And while it may sound that the entire inclusion of the Batmobile in the game was a bad idea, it is definitely not. The seemless inclusion of a Batmobile that is always just a button click away and which is able to assist you in combat, puzzles and even in some tank-stealth-sections (!) is a big achievement alone and a huge leap towards a perfect Batman simulation. It's just a pity that Rocksteady felt the need to force the Batmobile into seemingly every mission, when a healthier balance between the mano-a-mano Batman mechanics and the Batmobile would've probably resulted in a much more appealing and varied experience as a whole.
But for what it's worth, the Batmobile truely a huge and very impressive and mostly very fun addition to the franchise, which has never been done in such a scale in any superhero game.
|"Damn it, Batmobile! Give me some personal space, okay?!" - "...Nope."|
Arkham Knight is the first Batman game on current gen consoles. Thus, Rocksteady took full advantage of the consoles' new graphical capabilities...and it shows!
Rocksteady doesn't play it subtle to showcase what a graphical powerhouse Arkham Knight is on consoles. Impressive lighting- and particle effects are everywhere: from constant rain beating down on Batman's new armor, over his wet cape waving realistically in the wind, to sparks and smoke flying out of destroyed tank drones, Arkham Knight is a game with a big eye for details.
Additionally, some places in Gotham's big map may greatly change their appearance over a specific amount of time in relation to the story, while other more devastating effects during the main story will have your jaw drop.
The icing on the cake though aren't really the graphics but rather the very creative ways of presentation, which regularly peak when Batman is suddenly caught up in one of the many nightmares Scarecrow is torturing him with.
Yet of course we also have to adress the horrible PC port of the game:
By now, you probably already heard the news of the various problems with the game's PC version. From random crashes, over stuttering framerates, to a large number of various graphical bugs even on high-end monster machines, it is (at least as of now) to be advised that you absolutely avoid the PC version of Arkham Knight at any cost.
None of the many problems of the PC version seem to appear anywhere on the console versions though, which is why you should definitely stick to those if you want a flawless experience.
It is nice to see that the Arkham series for the most part does a good job keeping their voice actors together and delivering the same high quality performances that we are used to.
Though the soundtrack of Arkham Knight could've been a bit more memorable, the music does a solid job of delivering the right mood at the right time.
And once again, the game's open world is full of various conversations between thugs on the streets that are interesting to listen to, not only for clues, but for getting hints and teases regarding other DC characters or even possible sequels to the Arkham franchise.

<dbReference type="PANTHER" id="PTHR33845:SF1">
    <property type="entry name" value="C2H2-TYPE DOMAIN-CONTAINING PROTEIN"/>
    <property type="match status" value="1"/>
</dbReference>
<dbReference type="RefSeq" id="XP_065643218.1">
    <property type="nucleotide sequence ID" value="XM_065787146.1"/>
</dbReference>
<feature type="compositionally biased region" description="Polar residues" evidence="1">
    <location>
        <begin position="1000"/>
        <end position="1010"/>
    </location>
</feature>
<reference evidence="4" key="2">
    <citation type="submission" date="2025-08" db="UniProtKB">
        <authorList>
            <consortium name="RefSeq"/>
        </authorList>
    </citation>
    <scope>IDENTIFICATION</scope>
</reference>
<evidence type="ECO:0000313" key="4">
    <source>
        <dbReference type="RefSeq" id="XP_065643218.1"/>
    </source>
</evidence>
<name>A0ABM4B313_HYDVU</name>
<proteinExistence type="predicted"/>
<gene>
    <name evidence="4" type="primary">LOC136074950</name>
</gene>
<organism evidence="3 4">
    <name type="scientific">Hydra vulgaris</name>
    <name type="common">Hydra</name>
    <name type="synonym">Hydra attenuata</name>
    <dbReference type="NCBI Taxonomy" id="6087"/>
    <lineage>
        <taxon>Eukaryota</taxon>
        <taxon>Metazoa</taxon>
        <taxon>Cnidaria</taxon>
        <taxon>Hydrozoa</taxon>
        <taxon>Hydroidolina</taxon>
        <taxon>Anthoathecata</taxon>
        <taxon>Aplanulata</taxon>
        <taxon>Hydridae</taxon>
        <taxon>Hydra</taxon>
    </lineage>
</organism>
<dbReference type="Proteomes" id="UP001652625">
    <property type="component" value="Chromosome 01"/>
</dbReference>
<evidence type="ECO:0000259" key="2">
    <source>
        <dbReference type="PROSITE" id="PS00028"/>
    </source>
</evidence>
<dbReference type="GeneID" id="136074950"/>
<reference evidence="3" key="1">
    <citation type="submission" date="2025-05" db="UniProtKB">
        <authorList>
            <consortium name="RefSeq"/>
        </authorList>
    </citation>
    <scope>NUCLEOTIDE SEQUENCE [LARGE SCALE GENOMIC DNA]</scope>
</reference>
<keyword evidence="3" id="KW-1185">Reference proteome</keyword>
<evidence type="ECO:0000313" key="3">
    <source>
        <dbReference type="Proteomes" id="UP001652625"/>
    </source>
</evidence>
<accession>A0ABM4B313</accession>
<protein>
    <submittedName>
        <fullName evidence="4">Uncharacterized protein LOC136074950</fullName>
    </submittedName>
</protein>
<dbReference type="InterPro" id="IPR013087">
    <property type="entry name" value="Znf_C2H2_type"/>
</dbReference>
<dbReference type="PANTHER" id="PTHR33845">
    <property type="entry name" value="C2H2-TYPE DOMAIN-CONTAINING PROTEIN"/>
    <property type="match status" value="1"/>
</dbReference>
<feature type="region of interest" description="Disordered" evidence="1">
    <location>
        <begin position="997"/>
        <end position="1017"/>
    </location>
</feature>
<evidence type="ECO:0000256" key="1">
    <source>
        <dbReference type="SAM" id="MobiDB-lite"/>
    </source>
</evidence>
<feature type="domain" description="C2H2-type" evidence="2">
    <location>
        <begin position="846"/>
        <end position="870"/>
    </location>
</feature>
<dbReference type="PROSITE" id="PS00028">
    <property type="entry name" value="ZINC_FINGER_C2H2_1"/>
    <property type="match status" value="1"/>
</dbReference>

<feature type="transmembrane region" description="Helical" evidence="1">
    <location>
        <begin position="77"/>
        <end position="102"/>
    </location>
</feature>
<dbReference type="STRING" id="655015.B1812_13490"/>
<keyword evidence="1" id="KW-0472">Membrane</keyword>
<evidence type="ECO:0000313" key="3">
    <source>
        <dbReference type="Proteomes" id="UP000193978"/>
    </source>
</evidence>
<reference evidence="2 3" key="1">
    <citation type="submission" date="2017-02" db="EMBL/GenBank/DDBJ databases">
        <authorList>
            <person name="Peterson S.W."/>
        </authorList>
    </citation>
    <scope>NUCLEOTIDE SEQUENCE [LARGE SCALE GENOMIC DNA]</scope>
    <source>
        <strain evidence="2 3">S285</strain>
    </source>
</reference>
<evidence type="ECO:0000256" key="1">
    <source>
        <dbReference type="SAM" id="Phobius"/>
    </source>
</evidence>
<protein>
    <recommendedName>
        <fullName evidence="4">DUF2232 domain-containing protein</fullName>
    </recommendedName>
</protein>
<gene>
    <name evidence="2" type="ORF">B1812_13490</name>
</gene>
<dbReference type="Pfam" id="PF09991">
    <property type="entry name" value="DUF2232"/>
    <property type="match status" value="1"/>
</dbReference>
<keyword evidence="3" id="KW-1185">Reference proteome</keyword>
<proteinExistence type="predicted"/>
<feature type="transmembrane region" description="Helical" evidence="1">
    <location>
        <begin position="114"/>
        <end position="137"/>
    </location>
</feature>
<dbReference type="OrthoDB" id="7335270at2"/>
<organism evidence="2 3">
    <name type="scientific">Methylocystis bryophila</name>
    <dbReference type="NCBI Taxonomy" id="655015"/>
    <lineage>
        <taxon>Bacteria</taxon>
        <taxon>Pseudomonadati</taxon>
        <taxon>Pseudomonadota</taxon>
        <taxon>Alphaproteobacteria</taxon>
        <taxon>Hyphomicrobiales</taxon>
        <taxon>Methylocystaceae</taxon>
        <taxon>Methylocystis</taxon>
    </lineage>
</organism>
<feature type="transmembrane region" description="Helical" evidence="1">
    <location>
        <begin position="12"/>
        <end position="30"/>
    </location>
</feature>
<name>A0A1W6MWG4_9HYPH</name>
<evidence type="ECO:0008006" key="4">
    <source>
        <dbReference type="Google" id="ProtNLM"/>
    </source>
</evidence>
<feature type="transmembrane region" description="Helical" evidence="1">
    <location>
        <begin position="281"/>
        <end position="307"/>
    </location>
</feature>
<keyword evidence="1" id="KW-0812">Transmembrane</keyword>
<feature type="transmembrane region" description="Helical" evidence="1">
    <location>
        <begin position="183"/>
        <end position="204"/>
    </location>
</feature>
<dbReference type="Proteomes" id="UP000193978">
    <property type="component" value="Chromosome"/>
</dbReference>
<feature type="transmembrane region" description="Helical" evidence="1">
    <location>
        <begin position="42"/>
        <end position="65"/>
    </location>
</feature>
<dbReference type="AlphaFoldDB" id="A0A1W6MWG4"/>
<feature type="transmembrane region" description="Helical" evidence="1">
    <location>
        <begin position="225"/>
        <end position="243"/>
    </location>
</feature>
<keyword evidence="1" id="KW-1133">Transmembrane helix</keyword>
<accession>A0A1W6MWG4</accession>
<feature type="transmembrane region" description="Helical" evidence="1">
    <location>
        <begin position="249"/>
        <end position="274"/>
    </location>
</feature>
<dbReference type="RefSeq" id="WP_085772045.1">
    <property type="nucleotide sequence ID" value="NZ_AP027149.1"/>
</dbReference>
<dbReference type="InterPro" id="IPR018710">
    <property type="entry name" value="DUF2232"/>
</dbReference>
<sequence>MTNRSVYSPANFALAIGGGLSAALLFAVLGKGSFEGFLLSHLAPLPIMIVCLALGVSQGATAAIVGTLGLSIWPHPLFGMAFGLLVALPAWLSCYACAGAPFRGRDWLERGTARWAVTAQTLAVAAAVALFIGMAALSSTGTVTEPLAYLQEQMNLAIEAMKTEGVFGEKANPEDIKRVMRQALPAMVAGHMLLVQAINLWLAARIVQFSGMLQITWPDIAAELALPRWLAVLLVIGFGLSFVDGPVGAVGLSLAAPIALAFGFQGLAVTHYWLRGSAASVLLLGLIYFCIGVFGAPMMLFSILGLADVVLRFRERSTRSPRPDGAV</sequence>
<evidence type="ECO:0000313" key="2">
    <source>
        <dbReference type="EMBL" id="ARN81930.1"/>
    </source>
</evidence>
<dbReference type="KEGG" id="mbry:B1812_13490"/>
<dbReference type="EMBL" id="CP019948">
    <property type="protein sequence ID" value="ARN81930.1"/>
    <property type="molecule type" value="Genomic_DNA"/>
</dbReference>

|The rain and the game's lighting effects make for pure visual eye candy.|
To sum things up, Batman: Arkham Knight is a satisfying and entertaining albeit not perfect conclusion to Rocksteady's Batman saga. Though it definitely does a tremendous job in presenting itself as the definite final chapter in the series, in which scores are getting settled and sacrifices made, the game's story is far not as impactful or full of surprises as Rocksteady itself thinks. With that said, Arkham Knight's theme of Batman getting continuously tortured throughout the entire game by Scarecrow's fear toxin induced hallucinations makes way for many great moments that impressively blend reality and illusion into one with seemless (and thus scary) transitions.
It's therefore a shame that Arkham Knight's general storyline rarely reaches the same level of quality as its presentation, due to the fact that the story utilizes way too many familiar and predictable story beats that pull the teeth out of the game's potentially biggest twists, turning them into duds. The result is a servicable and still entertaining story, that just could (and should) have been much better.
Mechanically, Arkham Knight poses as a big amalgamation of everything the Arkham series has introduced in terms of gameplay mechanics up to this point. Whereas improvements like more flexible movement, a bigger enemy variety and some new gadgets are welcome usual suspects, the new big star of the game is the Batmobile. Being able to be utilized for transportation, combat, puzzles and even some specifically designed stealth sections, the half-car/half-tank Batmobile is the definitive multi-purpose weapon.
And while the Batmobile's various abilities make for quite some fun to be had throughout the game, there is no denying that the Batmobile feels quite a bit overused in the game. Rocksteady's attempt to force the Batmobile into seemingly every mission in some way prevents the game from obtaining a healthier balance between the Batmobile and the original on-foot stealthy/hand-to-hand Batman gameplay. It makes the Batmobile a cool but ultimately heavily polarizing addition to the franchise, that is equally able to amaze players as much as it might alienate them with constant tank fights and its general omnipresence.
Let alone being able to get behind the wheel of the famous Batmobile for once is worth playing Arkham Knight for.
It surely isn't the expected huge bang of a Batman game that fans expected it to be and partially even might overshoot its goal with its gameplay mechanical overkill, yet Arkham Knight still holds up as a good final chapter to the Arkham saga. And with an ending that offers just as much in terms of closure as it does in leaving doors open for a possible future, who knows if this is really the last that we've seen from Batman within the Arkham universe.
Final Verdict: 7 out of 10